The restructuring also included a significant cost-cutting exercise that included large layoffs, erstwhile impossible under an intensely unionized government-owned regime. Lazy port officials accustomed to coming to work at eleven thirty in the morning, taking tea at noon, and lunch at one o’clock, only to return home at four o’clock were shown the door. Of course, as layoffs mounted, so too did the union dadas with their placards and strikes. But West Bengal had changed. Strikes were no longer welcomed in this region anxious for development, for industrialization, for progress. Supported by the local government, police intervened, and even the opposition parties failed to drum up controversy anymore. The wind of change had come with gusto.

Eastgate’s vision was to thoroughly dredge the eastern waterways – not just up to Kolkata, but all the way up National Waterway No-1 and National Waterway No-2. Eastgate brought under its management, through acquisitions, the fixed terminals at Haldia, Kolkata, Pakur, Farrakka, and Patna, as well as the floating terminals at Haldia, Kolkata, Diamond Harbour, Katwa, Tribeni, Baharampur, Jangipur, Bhagalpur, Semaria, Doriganj, Ballia, Ghazipur, Varanasi, Chunar, and Allahabad. A 1,620-kilometer stretch along NW-1 needed to be dredged, deepened, and rendered navigable by ships and barges. Similarly, a 891-kilometer stretch along NW-2 needed to be upgraded and maintained, along with its fixed terminal at Pandu, and floating terminals at Dhubri, Jogighopa, Tezpur, Silghat, Dibrugarh, Jamgurhi, Bogibil, Saikhowa, and Sadiya.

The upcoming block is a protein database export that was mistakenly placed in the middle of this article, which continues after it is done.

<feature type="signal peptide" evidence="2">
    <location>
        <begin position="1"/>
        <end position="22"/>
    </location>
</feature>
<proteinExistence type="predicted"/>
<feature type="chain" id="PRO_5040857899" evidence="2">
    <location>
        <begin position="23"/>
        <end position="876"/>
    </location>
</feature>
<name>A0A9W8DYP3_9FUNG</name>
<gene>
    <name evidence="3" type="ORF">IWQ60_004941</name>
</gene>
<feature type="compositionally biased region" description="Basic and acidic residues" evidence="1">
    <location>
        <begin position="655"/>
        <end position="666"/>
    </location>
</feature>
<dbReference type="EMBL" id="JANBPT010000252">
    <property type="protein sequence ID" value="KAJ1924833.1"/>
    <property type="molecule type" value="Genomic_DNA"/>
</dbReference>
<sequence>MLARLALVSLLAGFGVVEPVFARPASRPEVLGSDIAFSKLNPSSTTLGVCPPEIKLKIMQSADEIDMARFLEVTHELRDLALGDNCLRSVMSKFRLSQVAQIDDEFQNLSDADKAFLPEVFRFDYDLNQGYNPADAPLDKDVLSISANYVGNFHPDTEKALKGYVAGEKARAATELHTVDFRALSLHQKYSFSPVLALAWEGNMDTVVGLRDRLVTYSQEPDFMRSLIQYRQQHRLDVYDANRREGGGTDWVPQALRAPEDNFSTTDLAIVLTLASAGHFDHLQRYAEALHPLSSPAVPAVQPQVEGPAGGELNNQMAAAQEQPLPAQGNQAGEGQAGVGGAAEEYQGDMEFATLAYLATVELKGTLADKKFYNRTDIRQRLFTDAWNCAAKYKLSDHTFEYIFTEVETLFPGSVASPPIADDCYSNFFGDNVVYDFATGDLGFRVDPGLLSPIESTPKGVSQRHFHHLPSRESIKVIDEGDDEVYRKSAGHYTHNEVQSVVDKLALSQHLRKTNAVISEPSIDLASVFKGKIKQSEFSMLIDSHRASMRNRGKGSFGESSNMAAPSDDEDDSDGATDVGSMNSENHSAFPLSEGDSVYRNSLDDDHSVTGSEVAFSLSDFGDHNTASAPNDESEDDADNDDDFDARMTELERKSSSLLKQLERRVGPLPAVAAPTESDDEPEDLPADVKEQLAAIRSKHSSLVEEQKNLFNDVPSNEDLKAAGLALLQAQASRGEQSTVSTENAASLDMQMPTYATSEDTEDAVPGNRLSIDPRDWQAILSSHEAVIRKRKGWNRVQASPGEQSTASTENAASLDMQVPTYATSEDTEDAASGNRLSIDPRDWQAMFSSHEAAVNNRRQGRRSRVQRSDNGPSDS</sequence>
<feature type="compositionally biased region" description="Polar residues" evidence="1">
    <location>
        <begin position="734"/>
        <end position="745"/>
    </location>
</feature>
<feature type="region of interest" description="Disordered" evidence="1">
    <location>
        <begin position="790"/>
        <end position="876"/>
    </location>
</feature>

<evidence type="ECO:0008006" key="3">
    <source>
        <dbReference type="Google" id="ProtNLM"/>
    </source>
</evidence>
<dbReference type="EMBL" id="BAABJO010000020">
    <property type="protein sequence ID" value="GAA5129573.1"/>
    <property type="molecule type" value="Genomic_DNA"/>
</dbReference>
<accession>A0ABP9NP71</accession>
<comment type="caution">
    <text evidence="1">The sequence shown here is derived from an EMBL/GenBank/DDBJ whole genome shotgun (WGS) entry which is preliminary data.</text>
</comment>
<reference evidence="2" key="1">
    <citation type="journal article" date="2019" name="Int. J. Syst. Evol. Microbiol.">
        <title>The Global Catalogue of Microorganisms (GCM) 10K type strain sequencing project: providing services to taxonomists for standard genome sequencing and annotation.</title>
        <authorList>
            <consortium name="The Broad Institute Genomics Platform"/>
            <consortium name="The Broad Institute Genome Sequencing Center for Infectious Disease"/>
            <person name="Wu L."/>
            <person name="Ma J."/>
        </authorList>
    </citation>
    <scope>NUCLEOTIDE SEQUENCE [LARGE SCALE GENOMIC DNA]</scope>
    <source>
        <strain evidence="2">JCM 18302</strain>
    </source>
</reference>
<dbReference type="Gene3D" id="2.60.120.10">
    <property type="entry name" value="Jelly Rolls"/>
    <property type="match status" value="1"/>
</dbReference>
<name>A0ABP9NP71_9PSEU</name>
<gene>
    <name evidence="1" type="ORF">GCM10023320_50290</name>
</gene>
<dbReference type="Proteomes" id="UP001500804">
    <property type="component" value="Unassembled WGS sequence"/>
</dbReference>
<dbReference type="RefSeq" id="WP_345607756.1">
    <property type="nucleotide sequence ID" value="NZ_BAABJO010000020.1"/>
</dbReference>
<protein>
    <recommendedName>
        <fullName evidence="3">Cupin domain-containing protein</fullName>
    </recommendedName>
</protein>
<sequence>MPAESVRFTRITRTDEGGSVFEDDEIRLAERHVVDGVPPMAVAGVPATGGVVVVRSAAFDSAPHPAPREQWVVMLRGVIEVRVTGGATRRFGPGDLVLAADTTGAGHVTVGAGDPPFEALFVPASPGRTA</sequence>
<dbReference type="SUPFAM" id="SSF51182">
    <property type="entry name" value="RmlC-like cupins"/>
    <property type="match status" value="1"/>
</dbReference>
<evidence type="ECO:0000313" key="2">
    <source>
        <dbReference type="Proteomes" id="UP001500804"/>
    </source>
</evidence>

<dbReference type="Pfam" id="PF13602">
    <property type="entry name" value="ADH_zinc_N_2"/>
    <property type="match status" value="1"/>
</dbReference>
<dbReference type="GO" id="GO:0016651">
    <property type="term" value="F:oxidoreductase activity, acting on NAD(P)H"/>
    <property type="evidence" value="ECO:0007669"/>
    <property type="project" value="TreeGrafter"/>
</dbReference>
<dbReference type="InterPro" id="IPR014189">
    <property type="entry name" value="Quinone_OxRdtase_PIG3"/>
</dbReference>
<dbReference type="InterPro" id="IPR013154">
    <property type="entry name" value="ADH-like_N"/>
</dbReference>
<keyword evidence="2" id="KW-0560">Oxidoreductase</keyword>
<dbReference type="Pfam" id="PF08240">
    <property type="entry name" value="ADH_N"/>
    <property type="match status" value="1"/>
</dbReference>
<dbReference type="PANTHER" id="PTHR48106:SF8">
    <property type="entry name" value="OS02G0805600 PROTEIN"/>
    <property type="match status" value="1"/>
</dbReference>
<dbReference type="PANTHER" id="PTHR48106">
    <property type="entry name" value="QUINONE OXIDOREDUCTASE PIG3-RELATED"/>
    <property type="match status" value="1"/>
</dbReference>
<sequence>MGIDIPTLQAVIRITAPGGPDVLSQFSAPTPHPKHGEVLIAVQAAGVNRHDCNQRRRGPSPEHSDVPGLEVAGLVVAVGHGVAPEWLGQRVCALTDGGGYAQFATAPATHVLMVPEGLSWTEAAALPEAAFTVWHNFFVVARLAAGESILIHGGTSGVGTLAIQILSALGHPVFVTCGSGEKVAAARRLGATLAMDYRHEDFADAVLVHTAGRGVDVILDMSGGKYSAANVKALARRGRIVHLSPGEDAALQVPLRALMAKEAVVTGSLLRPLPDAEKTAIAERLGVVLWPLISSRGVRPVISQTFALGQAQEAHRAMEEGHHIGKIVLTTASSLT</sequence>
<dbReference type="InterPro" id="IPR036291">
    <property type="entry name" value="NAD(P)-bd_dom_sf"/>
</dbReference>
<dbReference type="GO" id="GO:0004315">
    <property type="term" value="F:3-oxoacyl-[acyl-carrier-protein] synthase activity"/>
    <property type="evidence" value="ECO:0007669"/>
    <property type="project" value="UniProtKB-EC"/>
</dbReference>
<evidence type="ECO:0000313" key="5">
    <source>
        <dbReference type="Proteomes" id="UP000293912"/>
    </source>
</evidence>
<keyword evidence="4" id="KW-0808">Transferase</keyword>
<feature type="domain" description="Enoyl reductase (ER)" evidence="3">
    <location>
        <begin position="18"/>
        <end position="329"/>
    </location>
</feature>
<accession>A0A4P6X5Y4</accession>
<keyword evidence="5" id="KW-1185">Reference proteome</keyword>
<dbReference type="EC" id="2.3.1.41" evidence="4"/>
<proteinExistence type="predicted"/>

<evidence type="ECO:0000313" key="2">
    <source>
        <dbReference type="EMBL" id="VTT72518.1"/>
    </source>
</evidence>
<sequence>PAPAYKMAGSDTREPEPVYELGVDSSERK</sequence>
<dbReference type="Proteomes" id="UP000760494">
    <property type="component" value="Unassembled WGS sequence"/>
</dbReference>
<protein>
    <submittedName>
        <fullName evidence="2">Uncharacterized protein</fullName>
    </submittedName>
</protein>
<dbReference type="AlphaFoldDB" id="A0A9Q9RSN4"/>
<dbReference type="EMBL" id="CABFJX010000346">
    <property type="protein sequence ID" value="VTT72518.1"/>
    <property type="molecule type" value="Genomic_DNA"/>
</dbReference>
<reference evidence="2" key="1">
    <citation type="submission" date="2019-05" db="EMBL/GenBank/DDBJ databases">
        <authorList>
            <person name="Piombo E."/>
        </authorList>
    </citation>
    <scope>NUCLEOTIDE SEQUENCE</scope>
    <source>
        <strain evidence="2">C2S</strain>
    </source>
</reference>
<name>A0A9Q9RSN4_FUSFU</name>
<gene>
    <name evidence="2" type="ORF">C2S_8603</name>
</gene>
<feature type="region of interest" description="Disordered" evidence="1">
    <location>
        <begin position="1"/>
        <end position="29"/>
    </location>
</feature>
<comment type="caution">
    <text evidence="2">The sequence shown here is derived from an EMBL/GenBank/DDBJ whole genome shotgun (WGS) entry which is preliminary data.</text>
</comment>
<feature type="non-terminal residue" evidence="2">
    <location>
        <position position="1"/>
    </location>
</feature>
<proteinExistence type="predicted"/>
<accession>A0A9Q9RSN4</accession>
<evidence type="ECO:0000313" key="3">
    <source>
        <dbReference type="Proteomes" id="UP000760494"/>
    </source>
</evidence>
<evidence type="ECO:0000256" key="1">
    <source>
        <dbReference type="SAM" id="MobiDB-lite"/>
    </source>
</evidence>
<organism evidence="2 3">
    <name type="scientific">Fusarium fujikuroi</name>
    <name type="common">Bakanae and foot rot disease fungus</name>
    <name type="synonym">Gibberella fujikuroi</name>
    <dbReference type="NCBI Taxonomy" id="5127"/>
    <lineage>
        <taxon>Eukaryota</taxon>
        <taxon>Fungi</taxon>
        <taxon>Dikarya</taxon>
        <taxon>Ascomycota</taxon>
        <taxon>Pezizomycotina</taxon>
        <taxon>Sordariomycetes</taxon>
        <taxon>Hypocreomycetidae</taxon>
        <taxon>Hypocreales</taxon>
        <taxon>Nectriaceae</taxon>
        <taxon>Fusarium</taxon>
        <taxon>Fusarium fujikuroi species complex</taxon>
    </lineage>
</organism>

All this, of course, needed additional expertise and financing. Here, as technical partners, we brought in Royal Boskalis, a Dutch firm that specialized in dredging. My father had worked with them on numerous projects over the years and had maintained close contacts. For the financing, we built a coalition of Infrastructure Development Finance Company (IDFC), Citigroup, India Infrastructure Finance Company Ltd. (IIFCL), and Blackstone Group.